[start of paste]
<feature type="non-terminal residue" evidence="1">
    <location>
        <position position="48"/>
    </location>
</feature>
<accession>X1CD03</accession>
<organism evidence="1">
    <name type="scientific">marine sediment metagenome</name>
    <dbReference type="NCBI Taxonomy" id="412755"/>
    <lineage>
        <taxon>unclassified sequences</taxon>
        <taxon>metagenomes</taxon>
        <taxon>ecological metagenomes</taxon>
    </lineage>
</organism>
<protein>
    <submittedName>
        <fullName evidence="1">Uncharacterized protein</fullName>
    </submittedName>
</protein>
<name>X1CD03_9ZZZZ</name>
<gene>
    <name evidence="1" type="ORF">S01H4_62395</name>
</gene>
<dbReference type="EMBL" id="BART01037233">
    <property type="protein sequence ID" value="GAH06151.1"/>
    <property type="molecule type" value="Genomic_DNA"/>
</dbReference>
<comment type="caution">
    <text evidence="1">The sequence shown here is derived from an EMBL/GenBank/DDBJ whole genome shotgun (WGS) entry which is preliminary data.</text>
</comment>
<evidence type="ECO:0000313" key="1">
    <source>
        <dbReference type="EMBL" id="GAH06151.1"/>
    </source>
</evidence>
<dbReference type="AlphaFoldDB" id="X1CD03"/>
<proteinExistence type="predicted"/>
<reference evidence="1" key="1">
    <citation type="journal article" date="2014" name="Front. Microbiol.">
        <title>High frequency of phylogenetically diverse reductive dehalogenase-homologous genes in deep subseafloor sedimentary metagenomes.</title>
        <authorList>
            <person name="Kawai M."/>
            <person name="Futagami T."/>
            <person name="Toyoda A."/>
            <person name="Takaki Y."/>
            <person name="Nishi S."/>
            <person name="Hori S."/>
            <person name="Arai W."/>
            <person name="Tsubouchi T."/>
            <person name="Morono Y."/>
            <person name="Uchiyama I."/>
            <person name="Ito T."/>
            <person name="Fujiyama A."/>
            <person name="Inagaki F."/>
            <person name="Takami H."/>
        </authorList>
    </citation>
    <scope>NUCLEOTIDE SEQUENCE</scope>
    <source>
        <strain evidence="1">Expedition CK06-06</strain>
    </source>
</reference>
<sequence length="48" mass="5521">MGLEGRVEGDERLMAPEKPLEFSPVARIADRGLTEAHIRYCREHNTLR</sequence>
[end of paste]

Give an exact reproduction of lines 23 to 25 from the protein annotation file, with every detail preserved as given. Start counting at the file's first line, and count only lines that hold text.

    <name evidence="1" type="ORF">S01H4_62395</name>
</gene>
<dbReference type="EMBL" id="BART01037233">